Apple Is Expected to Sell Refurbished Phones in India
Apple has been looking to increase its share in the Indian smartphone market, where sales volumes are still expanding as growth in China and the US has flattened. CCS Insight’s recently updated forecast expects India to consume 135 million smartphones this year — the third-largest market behind China and the US.
However, as Indian consumers are very price-conscious, India is dominated by Android devices, and Apple’s share of the Indian smartphone market is very low. More than 100 million smartphones were shipped in India during 2015, helping push the number in use over 250 million. In many ways it’s a wild market still finding its footing — we project total smartphones in use to treble by 2020. There are more than 150 brands of smartphones available in India, some successful domestic brands like Micromax, Intex and Lava, top global names such as Samsung and Lenovo, and some in-between.
India won’t be a panacea for Apple. It certainly can’t fill growth gaps in other major markets, but India is certainly big enough to make a noticeable difference. And many elements are now falling into place for Apple. Coverage of 4G networks is sparse, but is expanding and Indian consumers appear to be eager to jump to faster Internet speeds. And last year, Apple invested in distribution channels in more Indian cities and has recently applied for government permission to open retail stores in the country.
Although there’s a great deal of wealth in the country, the market for high-end phones could remain a niche segment for years to come. As a way to address these market realities, Apple has now embarked on a plan to sell refurbished phones in India.
In previous years, Apple has relied on the sale of older models, for example the iPhone 4S, to reach the Indian middle class, a role now taken by its new iPhone SE. By offering certified pre-owned phones, Apple is now planning to reach deeper into the market. Apple has recently applied a second time to the Indian government to ship refurbished phones into the country; its first application was rejected by the Ministry of Environment owing to concerns about e-waste.
A year ago we wrote about the agreement between Apple and Foxconn in which Foxconn will refurbish second-hand iPhones collected through Apple’s instalment plan in the US (see Foxconn’s Second-Hand Business). CCS Insight predicts global sales of second-hand phones to grow by 15 percent compound annual growth rate over the next four years, and a lot of these sales will be in emerging markets.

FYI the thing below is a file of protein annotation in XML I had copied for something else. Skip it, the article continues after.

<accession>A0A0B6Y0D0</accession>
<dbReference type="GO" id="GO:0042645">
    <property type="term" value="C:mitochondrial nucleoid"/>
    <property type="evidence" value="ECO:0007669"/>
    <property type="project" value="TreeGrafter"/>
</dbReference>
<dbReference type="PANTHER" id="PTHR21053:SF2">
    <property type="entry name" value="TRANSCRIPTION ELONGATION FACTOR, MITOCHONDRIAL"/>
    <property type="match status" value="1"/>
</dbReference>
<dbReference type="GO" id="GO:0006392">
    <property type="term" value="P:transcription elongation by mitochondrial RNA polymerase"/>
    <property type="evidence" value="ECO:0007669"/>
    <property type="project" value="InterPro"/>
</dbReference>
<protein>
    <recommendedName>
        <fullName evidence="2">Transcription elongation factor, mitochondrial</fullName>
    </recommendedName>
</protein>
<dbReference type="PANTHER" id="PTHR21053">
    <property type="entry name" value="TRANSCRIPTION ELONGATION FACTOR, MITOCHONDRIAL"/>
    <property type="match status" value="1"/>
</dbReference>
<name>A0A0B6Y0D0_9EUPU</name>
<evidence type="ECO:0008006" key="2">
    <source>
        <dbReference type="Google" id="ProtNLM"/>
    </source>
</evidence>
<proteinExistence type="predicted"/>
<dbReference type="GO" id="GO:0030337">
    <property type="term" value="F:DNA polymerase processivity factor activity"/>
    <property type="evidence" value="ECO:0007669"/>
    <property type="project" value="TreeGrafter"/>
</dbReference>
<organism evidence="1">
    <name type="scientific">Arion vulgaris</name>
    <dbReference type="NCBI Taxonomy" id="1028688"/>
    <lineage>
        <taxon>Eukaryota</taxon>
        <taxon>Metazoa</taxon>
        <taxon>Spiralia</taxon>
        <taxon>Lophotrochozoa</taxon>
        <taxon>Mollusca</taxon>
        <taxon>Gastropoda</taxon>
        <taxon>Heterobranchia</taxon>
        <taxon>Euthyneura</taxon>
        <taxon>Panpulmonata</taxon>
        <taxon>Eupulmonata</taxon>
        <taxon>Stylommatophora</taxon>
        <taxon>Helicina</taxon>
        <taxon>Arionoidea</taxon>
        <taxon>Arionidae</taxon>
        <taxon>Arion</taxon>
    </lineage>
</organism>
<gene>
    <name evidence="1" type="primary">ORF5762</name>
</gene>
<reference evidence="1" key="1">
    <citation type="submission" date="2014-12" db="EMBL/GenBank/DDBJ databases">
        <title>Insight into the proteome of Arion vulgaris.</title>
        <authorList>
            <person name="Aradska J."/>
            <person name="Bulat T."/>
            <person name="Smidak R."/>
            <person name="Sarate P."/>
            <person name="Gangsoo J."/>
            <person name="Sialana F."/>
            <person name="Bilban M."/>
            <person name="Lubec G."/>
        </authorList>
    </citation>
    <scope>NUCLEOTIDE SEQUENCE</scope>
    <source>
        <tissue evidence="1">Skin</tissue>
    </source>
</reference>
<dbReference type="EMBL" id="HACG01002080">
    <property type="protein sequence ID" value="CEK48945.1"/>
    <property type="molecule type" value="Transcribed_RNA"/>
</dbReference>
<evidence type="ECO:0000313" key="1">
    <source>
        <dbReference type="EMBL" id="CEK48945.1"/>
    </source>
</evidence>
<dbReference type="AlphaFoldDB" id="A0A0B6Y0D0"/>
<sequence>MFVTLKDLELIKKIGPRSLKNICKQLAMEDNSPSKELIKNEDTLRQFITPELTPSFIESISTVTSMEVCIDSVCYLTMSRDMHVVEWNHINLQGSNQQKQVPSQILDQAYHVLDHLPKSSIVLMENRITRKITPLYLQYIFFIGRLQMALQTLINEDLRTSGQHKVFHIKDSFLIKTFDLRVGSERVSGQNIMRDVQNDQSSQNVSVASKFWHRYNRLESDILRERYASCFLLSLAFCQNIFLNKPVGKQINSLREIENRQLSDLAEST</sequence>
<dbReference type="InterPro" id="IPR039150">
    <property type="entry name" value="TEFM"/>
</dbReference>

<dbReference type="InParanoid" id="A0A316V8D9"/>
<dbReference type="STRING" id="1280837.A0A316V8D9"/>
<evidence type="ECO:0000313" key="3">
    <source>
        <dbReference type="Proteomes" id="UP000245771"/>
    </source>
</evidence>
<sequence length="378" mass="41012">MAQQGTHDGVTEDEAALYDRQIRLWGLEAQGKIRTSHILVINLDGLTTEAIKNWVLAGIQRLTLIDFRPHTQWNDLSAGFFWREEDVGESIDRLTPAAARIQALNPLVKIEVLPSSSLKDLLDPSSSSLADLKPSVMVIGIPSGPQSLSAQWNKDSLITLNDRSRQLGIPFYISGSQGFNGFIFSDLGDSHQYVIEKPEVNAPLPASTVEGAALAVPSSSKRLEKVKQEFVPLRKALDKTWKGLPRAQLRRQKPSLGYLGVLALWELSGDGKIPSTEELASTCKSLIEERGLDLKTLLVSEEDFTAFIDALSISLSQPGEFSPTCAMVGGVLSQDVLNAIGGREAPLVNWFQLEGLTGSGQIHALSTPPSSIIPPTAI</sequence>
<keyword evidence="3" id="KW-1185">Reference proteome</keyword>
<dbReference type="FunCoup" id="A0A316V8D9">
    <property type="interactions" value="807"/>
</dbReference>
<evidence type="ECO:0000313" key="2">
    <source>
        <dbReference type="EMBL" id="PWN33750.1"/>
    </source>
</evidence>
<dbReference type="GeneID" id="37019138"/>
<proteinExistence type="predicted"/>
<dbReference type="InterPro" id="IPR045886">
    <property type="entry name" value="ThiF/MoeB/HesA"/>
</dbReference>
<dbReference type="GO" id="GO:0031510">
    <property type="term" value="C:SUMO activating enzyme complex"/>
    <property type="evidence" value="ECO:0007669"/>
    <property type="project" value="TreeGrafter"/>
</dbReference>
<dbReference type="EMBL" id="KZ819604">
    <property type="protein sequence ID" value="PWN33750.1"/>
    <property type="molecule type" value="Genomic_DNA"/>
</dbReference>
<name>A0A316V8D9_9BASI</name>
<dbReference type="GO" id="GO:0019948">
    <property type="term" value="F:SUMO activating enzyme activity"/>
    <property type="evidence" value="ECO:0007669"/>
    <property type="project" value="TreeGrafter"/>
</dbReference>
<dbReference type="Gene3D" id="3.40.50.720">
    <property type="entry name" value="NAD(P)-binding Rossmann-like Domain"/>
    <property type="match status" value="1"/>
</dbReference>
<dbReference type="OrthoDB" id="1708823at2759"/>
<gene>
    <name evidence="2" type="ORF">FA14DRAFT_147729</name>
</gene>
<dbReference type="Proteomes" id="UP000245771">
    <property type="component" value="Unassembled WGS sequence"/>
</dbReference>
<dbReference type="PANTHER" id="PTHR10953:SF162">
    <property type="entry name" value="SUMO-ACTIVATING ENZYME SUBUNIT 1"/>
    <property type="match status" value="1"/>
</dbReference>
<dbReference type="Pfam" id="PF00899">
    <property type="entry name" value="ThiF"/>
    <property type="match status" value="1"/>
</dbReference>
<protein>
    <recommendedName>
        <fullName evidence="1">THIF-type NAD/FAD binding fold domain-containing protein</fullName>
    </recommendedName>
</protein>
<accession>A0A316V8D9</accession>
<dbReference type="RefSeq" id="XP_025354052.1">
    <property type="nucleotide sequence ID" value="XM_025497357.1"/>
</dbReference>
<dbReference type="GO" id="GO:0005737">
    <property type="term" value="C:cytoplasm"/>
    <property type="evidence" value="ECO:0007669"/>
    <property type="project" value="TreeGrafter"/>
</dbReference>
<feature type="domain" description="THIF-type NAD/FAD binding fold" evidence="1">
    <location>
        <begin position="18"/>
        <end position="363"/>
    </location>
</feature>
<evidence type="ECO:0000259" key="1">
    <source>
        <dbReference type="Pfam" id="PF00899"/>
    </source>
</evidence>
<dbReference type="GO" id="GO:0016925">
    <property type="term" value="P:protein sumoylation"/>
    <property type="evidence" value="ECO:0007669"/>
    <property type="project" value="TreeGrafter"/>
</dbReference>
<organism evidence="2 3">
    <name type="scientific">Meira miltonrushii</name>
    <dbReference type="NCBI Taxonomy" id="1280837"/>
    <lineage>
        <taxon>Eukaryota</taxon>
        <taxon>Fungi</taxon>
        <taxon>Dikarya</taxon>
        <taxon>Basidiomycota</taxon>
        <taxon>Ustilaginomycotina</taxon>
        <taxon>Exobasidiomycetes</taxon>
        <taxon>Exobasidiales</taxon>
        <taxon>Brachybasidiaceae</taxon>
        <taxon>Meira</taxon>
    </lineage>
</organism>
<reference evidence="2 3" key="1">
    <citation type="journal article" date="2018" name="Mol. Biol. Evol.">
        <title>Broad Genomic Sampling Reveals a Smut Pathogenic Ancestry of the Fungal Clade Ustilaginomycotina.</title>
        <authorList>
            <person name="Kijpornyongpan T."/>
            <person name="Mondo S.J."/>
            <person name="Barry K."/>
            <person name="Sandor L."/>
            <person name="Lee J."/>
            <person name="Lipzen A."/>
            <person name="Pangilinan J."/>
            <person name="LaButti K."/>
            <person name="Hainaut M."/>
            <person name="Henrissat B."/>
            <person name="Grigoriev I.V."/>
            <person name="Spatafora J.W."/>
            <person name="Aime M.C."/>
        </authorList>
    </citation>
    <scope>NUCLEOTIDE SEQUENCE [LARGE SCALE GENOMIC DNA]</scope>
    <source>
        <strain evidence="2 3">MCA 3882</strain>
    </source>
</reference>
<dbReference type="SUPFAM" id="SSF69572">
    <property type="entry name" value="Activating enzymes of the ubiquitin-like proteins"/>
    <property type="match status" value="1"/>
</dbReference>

Apple could have a strong impact on mid-tier price bands in India and could even reach lower segments of the market with devices several generations back, such as the iPhone 4S. If Apple could hit prices around 10,000 rupees ($150), it would be entering one of the broadest smartphone price bands in the country. Last month, when Apple unveiled the iPhone SE with a starting cost of $399, many observers assumed it was a device particularly well suited to India. However, this price tag is still out of reach for the mainstream Indian consumer, and Apple needs to create large-scale demand to encourage local developers to create popular apps.
Selling refurbished phones at discount prices must be done with care as Apple cannot afford to dilute what has become the world’s most valuable brand. If positioned carefully, certified refurbished devices could be the right way to help convert cost-conscious buyers to Apple’s camp. The opportunity is further underlined by the fact local phone-makers have banded together to oppose Apple’s entry to the market, fearing an erosion of their market share. However, the Indian government is currently mulling whether to allow the resale of the phones, and the outcome will be a key factor in Apple’s strategy. The sheer scale of the Indian market undoubtedly holds great allure.
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